I do not see obvious issues with methodology or conclusions, but offer a few suggestions in hopes that the authors might find them helpful in revising their manuscript.
The authors should give some information what decreased/increased cortical activation related to walking is thought to represent. From other works we generally assume that decreased activity of a particular brain area may represent decreased use and, therefore, increased efficiency; see for a discussion on this the reviews by Lustig, Shah et al. (2009) and Grady (2012). Some sources use the “compensation hypothesis” as a theoretical explanatory model. In this model additional brain activity in older compared to younger adults was suggested to reflect a compensatory mechanism (compensation hypothesis) (Cabeza, Anderson et al. 2002, Reuter-Lorenz and Cappell 2008) applied to improve performance in a specific task and such over-recruitment might as well be associated with less efficient use of neural resources (Grady 2012). This relation has not only been observed between young and old adults but also between higher fit and lower fit old adults. In the current review the main focus is on the effects of age, disease and secondary task(s); however, why are other possible biasing factors such as level of fitness, physical activity, etc. currently neglected? This should be explained or discussed in the limitations of the study section.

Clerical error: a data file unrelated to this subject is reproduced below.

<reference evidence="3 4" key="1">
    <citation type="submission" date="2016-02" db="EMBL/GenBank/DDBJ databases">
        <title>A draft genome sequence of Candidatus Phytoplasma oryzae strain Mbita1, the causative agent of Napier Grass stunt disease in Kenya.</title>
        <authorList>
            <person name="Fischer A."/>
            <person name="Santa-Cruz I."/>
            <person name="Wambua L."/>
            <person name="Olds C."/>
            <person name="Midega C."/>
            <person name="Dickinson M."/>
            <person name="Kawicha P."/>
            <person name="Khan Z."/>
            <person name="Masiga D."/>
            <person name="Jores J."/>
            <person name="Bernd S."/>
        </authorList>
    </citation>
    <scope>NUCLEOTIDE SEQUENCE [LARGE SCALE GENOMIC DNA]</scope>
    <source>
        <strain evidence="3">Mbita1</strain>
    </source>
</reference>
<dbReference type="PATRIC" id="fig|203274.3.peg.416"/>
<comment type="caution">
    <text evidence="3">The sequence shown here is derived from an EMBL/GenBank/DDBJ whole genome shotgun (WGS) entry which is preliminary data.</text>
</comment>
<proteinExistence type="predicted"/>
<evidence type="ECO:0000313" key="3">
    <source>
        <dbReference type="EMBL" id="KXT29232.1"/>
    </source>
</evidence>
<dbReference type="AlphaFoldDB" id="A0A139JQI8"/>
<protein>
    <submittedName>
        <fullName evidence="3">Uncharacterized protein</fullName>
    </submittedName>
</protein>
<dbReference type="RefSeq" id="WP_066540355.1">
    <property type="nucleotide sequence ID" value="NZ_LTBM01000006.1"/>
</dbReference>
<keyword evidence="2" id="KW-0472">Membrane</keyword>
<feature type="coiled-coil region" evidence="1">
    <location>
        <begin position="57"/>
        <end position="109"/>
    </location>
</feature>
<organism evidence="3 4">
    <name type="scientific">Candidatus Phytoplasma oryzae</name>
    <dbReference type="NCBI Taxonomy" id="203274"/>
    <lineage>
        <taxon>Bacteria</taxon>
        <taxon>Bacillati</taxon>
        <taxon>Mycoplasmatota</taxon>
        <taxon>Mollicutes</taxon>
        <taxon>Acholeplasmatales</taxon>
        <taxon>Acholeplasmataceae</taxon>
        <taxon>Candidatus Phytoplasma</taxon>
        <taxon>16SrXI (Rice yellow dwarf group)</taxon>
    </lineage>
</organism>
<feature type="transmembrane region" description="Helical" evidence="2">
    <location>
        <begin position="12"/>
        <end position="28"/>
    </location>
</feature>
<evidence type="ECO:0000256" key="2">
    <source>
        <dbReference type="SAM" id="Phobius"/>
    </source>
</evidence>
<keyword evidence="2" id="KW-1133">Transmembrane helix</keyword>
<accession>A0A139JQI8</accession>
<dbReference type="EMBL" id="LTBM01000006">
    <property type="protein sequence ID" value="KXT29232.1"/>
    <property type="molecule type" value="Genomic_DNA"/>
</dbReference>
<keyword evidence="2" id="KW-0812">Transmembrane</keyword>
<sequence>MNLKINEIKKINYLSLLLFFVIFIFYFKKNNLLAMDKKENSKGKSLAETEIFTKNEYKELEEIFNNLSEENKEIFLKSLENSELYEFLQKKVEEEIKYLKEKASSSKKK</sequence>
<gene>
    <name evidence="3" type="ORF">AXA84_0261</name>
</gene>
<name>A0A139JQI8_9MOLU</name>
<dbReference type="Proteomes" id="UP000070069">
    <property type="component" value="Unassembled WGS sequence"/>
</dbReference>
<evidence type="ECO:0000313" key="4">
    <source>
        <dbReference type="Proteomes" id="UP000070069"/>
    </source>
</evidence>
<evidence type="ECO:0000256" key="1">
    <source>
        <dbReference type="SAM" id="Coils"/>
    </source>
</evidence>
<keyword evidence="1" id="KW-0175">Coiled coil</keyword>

Decreased activity of prefrontal areas are discussed as possibly resulting from a shift from controlled gait to more automatic gait or a shift from the indirect to the direct locomotor pathway, respectively (Hamacher, Herold et al. 2015). This makes it obvious to also focus on this aspect when studying fNIRS while walking and observing the seemingly contradictory findings as presented in this review. While the indirect locomotor pathway regulates gait via prefrontal cortex, premotor area, supplementary motor area, and basal ganglia, the direct pathway comprises primary motor cortex (M1), cerebellum, and spinal cord (la Fougere, Zwergal et al. 2010, Zwergal, Linn et al. 2012). Similar observations of reduced brain activity have also been reported in studies with highly skilled, professional pianists (Jancke, Shah et al. 2000) or soccer players (Naito and Hirose 2014) that both showed lower recruitment of motor areas in which they have richer sensory-motor experiences (finger or foot movements, respectively) compared to amateurs.